11/15/19: Light therapeutic massage with myofascial skin rolls over entire body to facilitate increased circulation to the tissues and provide relaxation. Acupuncture points utilized: GV14, Bai Hui, BL23, BL27, BL28 for 15 minutes. After placing these points, patient reclined under a bench in the room in lateral recumbency and appeared to fall asleep. GV20 was attempted, but was not well tolerated and resulted in agitation and distrust from patient. Patient eventually recovered and approached VMAC student again accepting additional point applications. However, due to the resulting loss of patient trust and appointment time created by placing this previously well tolerated point, GV20 was abandoned during future treatments.
11/20/19: Light therapeutic massage with myofascial skin rolls over entire body to facilitate increased circulation to the tissues and provide relaxation. Acupuncture points utilized: GV14, Bai Hui, BL23, BL27, BL28 for 15 minutes. After placing these points, the patient reclined under a bench in the exam room in lateral recumbency and appeared to fall asleep.
11/22/19 Light therapeutic massage with myofascial skin rolls over entire body to facilitate increased circulation to the tissues and provide relaxation. Acupuncture points utilized: GV14, Bai Hui, BL23, BL27, BL28 for 15 minutes. After placing these points, the patient walked around the room finally settling in front of an exam room window to watch the hallway activity for the remainder of the treatment.
During all acupuncture treatments, the patient was reinforced with reward-based conditioning including scratches/petting, ProPlan adult salmon and tuna entrée canned food, and Friskies party mix crunchy cat treats. The blankets and towels used during the treatments were sprayed with Feliway Classic pheromone spray at least 15 minutes before contact with the patient. The VMAC student also sprayed her clothing with Feliway Classic pheromone spray at least 15 minutes before contact with the patient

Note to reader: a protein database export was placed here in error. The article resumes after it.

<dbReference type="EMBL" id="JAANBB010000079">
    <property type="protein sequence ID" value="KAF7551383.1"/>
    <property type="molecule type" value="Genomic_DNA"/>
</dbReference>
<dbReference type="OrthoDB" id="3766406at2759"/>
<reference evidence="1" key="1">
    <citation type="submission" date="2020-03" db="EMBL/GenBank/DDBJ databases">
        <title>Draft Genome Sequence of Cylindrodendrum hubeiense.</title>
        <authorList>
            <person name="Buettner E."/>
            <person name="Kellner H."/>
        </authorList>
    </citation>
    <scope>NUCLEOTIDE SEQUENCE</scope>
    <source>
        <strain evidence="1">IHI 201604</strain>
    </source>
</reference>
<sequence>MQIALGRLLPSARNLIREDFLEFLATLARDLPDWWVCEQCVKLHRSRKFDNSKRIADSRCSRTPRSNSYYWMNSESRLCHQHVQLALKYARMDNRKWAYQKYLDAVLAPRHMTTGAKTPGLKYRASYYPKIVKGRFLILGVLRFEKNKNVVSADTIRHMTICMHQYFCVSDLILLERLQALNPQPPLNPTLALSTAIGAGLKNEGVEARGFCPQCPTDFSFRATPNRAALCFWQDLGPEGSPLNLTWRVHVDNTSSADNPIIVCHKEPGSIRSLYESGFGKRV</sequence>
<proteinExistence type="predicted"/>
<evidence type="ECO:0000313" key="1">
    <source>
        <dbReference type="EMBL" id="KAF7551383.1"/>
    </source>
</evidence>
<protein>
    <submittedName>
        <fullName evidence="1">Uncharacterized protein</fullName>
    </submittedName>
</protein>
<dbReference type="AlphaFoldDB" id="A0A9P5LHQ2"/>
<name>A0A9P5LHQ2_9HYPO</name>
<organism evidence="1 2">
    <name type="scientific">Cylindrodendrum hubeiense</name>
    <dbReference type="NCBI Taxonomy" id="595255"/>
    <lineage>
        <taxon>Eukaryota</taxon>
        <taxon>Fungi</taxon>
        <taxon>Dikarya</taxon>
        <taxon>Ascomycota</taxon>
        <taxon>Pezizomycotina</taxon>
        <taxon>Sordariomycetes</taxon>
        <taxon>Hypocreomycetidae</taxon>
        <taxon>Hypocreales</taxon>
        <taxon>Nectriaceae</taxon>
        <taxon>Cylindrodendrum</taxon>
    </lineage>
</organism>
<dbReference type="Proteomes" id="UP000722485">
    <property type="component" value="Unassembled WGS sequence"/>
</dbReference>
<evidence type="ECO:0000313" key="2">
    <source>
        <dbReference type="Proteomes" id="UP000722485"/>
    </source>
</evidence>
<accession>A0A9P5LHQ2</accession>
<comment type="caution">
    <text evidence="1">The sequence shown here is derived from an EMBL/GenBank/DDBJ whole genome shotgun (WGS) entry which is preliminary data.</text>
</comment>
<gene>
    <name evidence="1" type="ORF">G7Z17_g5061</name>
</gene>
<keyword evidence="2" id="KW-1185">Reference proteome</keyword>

Feline Hyperesthesia Syndrome Spayed Female Domestic 10 Lucy Final Video after treatment Nov 22, 2019

OUTCOMES, INSIGHTS, DISCUSSION:
Lucy’s case provided an excellent opportunity for acupuncture therapy. At the start of the November treatments, acupuncture was the only modality utilized, and the owner reported reduced hyperesthesia symptoms in the two days directly following each treatment. Lucy exhibited less severe muscle fasciculations and decreased frequency of tail biting with each treatment. Diminishing hyperesthesia symptoms will require continued acupuncture therapy possibly in combination with laser therapy and/or pharmaceutical intervention (ex. gabapentin).
REFERENCES:
Sudarshan R, Annigeri RG, Mamatha GP, Vijayabala GS. Uremic stomatitis. Contemporary Clin Dent. 2012;3(1):113–115. doi:10.4103/0976-237X.94560
Winer JN, Arzi B, Verstraete FJ. Therapeutic Management of Feline Chronic Gingivostomatitis: A Systematic Review of the Literature. Front Vet Science. 2016;3:54. Published 2016 Jul 18. doi:10.3389/fvets.2016.00054